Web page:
Tags: financial | advice | adviser | client

The Downside to Delivering Good Financial Advice

The Downside to Delivering Good Financial Advice

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By    |   Thursday, 15 September 2016 07:16 AM EDT


In my long career as a financial planner, there have been many times that I had to deliver less than positive news.

Whether it was illustrating a client’s potential financial demise brought by living a lifestyle beyond their means, or the compassionate result of supporting adult children and grandchildren.

Not only is it stressful to convey the severity of the potentially disastrous financial outcomes, but also there is also a deep-seated fear of losing the client. This is not a profession for the faint of heart.

What I have found in delivering many plans, is that there are clients who will often tell you what they want you to hear, not always the way it really is. It’s human nature to avoid the unfettered truth, especially if it isn’t an appealing picture about their financial future.

Some look for validation of poor money decisions, or perhaps someone to blame if they run out of money.

Yet despite this repudiation, according to surveys, the number one financial fear most clients have is running out of money during retirement. Clearly there is often contradiction in what they want and how they live.

However as advisers, we know that in order to help them avoid bad financial decisions, it sometimes involves the triage of a heavy dose of reality. According to a recent Fidelity study (January 7, 2016), 55% of retirees are estimated to be unprepared to cover essential living expenses (housing, healthcare, and food).

Building a comprehensive plan for a client which, depending upon the client, typically includes investment planning, retirement and cash flow planning, income and estate tax planning, special needs or education planning and/or risk management recommendations can sometimes be tricky to deliver.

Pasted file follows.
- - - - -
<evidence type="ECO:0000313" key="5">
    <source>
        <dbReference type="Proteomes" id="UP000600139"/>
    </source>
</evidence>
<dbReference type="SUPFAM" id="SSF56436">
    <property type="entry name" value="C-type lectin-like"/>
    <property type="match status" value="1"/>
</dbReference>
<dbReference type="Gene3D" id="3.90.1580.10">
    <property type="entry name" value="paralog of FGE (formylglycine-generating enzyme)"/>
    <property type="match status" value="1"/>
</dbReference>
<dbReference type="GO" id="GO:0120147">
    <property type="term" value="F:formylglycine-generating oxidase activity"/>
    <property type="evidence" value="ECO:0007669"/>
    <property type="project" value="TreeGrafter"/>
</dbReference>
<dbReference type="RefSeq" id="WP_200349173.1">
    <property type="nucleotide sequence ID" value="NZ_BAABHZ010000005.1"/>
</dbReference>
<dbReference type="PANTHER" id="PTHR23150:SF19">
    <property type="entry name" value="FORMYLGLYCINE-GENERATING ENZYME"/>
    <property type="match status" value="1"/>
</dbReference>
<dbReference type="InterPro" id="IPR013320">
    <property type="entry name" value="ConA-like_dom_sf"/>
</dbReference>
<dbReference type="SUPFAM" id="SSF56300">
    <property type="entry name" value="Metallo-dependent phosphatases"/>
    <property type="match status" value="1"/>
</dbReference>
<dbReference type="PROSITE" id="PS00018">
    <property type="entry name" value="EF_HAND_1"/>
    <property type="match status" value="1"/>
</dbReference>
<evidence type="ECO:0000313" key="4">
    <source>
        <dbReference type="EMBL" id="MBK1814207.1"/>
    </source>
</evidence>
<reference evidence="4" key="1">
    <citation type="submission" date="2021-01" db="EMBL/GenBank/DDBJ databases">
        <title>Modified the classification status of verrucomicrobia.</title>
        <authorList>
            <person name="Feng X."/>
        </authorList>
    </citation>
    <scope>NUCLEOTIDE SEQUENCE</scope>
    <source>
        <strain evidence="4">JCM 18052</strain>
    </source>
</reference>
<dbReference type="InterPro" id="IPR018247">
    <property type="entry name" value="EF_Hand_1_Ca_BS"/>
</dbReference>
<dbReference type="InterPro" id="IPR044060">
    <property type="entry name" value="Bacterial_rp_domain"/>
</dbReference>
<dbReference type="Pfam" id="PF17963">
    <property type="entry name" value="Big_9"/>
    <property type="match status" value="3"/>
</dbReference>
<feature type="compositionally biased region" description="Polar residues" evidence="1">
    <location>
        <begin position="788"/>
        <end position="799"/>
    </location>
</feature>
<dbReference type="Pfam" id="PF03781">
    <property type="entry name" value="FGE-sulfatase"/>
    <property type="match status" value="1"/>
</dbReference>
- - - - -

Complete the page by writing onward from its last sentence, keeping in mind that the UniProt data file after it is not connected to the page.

Whether it is recommending they work longer, cut expenses, sell assets, or purchase insurance (to name a few), in many cases, it requires delicate delivery of bad news in an empathetic way. Or some news may be more positive but still requires change and that change may have an emotional roadblock.

For example, if there are concentrated employer stock positions, clients do not always see the risk in holding a large undiversified investment; i.e. “having all their eggs in one basket”, especially, if over time, the stock has performed well. Additionally, having that hard conversation to recommend they downsize their home for example, which has obvious sentimental attachments, is difficult for some to accept the reality that their decisions can cause a major future financial crisis. Much of this rings true for the wealthy as well; advice to eliminate private jet travel or a second or third home can also create friction in the client-adviser relationship. Advisers are in a tough spot, as many recommendations to reduce risk receive strong headwinds and may create a tenuous relationship, whereby the balancing their own fear of delivering quality advice that may be the end of the relationship.